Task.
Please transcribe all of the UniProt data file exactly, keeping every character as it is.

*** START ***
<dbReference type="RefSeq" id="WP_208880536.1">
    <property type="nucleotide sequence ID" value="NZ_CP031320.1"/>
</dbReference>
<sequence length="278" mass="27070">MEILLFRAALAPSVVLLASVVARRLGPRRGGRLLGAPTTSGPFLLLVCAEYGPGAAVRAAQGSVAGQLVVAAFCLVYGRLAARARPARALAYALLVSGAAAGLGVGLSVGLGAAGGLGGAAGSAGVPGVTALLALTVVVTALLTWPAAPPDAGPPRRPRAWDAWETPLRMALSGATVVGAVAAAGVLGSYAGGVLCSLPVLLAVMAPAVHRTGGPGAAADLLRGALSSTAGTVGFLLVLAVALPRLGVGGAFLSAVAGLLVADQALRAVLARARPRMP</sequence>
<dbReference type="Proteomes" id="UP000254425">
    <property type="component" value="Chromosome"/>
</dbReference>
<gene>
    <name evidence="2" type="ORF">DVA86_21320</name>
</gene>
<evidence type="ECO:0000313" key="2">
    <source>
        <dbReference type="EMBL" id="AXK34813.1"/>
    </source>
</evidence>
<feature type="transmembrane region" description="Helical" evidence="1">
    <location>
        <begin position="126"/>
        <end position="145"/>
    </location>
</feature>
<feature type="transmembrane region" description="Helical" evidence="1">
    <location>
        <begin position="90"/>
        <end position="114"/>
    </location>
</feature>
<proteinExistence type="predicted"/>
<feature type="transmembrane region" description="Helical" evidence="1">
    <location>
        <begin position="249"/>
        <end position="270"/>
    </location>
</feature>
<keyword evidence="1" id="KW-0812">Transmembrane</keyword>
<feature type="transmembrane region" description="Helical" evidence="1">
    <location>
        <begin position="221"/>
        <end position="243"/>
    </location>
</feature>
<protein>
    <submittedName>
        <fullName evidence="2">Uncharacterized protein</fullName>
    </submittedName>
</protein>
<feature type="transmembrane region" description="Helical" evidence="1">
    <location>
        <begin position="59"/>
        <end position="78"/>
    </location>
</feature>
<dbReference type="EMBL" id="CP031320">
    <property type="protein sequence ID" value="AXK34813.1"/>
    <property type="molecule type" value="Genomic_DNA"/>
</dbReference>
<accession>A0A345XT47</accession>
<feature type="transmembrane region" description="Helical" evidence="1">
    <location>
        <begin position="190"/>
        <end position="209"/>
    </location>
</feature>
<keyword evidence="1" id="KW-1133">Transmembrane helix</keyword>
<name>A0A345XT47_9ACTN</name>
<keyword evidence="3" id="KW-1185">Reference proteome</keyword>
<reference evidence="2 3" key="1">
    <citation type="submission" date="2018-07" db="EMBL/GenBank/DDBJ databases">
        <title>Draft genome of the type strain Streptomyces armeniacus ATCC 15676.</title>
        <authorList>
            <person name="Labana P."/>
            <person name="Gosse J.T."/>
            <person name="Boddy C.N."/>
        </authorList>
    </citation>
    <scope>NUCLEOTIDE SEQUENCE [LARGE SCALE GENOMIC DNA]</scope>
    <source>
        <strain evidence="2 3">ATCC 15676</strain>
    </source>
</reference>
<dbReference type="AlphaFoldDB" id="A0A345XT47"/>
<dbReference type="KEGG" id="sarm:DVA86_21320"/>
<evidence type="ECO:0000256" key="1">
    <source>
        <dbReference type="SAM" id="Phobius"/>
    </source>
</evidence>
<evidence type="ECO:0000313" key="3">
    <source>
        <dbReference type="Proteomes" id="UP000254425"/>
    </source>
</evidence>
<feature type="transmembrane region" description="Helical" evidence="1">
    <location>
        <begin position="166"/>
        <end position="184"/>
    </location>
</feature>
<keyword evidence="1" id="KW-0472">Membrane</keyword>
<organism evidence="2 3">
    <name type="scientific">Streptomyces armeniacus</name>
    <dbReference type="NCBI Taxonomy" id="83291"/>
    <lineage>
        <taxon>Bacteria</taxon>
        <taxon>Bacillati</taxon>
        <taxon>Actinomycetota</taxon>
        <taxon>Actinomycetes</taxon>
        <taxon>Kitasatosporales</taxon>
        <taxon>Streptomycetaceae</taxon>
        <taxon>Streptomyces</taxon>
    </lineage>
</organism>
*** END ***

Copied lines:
<dbReference type="RefSeq" id="WP_208880536.1">
    <property type="nucleotide sequence ID" value="NZ_CP031320.1"/>
</dbReference>
<sequence length="278" mass="27070">MEILLFRAALAPSVVLLASVVARRLGPRRGGRLLGAPTTSGPFLLLVCAEYGPGAAVRAAQGSVAGQLVVAAFCLVYGRLAARARPARALAYALLVSGAAAGLGVGLSVGLGAAGGLGGAAGSAGVPGVTALLALTVVVTALLTWPAAPPDAGPPRRPRAWDAWETPLRMALSGATVVGAVAAAGVLGSYAGGVLCSLPVLLAVMAPAVHRTGGPGAAADLLRGALSSTAGTVGFLLVLAVALPRLGVGGAFLSAVAGLLVADQALRAVLARARPRMP</sequence>
<dbReference type="Proteomes" id="UP000254425">
    <property type="component" value="Chromosome"/>
</dbReference>
<gene>
    <name evidence="2" type="ORF">DVA86_21320</name>
</gene>
<evidence type="ECO:0000313" key="2">
    <source>
        <dbReference type="EMBL" id="AXK34813.1"/>
    </source>
</evidence>
<feature type="transmembrane region" description="Helical" evidence="1">
    <location>
        <begin position="126"/>
        <end position="145"/>
    </location>
</feature>
<feature type="transmembrane region" description="Helical" evidence="1">
    <location>
        <begin position="90"/>
        <end position="114"/>
    </location>
</feature>
<proteinExistence type="predicted"/>
<feature type="transmembrane region" description="Helical" evidence="1">
    <location>
        <begin position="249"/>
        <end position="270"/>
    </location>
</feature>
<keyword evidence="1" id="KW-0812">Transmembrane</keyword>
<feature type="transmembrane region" description="Helical" evidence="1">
    <location>
        <begin position="221"/>
        <end position="243"/>
    </location>
</feature>
<protein>
    <submittedName>
        <fullName evidence="2">Uncharacterized protein</fullName>
    </submittedName>
</protein>
<feature type="transmembrane region" description="Helical" evidence="1">
    <location>
        <begin position="59"/>
        <end position="78"/>
    </location>
</feature>
<dbReference type="EMBL" id="CP031320">
    <property type="protein sequence ID" value="AXK34813.1"/>
    <property type="molecule type" value="Genomic_DNA"/>
</dbReference>
<accession>A0A345XT47</accession>
<feature type="transmembrane region" description="Helical" evidence="1">
    <location>
        <begin position="190"/>
        <end position="209"/>
    </location>
</feature>
<keyword evidence="1" id="KW-1133">Transmembrane helix</keyword>
<name>A0A345XT47_9ACTN</name>
<keyword evidence="3" id="KW-1185">Reference proteome</keyword>
<reference evidence="2 3" key="1">
    <citation type="submission" date="2018-07" db="EMBL/GenBank/DDBJ databases">
        <title>Draft genome of the type strain Streptomyces armeniacus ATCC 15676.</title>
        <authorList>
            <person name="Labana P."/>
            <person name="Gosse J.T."/>
            <person name="Boddy C.N."/>
        </authorList>
    </citation>
    <scope>NUCLEOTIDE SEQUENCE [LARGE SCALE GENOMIC DNA]</scope>
    <source>
        <strain evidence="2 3">ATCC 15676</strain>
    </source>
</reference>
<dbReference type="AlphaFoldDB" id="A0A345XT47"/>
<dbReference type="KEGG" id="sarm:DVA86_21320"/>
<evidence type="ECO:0000256" key="1">
    <source>
        <dbReference type="SAM" id="Phobius"/>
    </source>
</evidence>
<evidence type="ECO:0000313" key="3">
    <source>
        <dbReference type="Proteomes" id="UP000254425"/>
    </source>
</evidence>
<feature type="transmembrane region" description="Helical" evidence="1">
    <location>
        <begin position="166"/>
        <end position="184"/>
    </location>
</feature>
<keyword evidence="1" id="KW-0472">Membrane</keyword>
<organism evidence="2 3">
    <name type="scientific">Streptomyces armeniacus</name>
    <dbReference type="NCBI Taxonomy" id="83291"/>
    <lineage>
        <taxon>Bacteria</taxon>
        <taxon>Bacillati</taxon>
        <taxon>Actinomycetota</taxon>
        <taxon>Actinomycetes</taxon>
        <taxon>Kitasatosporales</taxon>
        <taxon>Streptomycetaceae</taxon>
        <taxon>Streptomyces</taxon>
    </lineage>
</organism>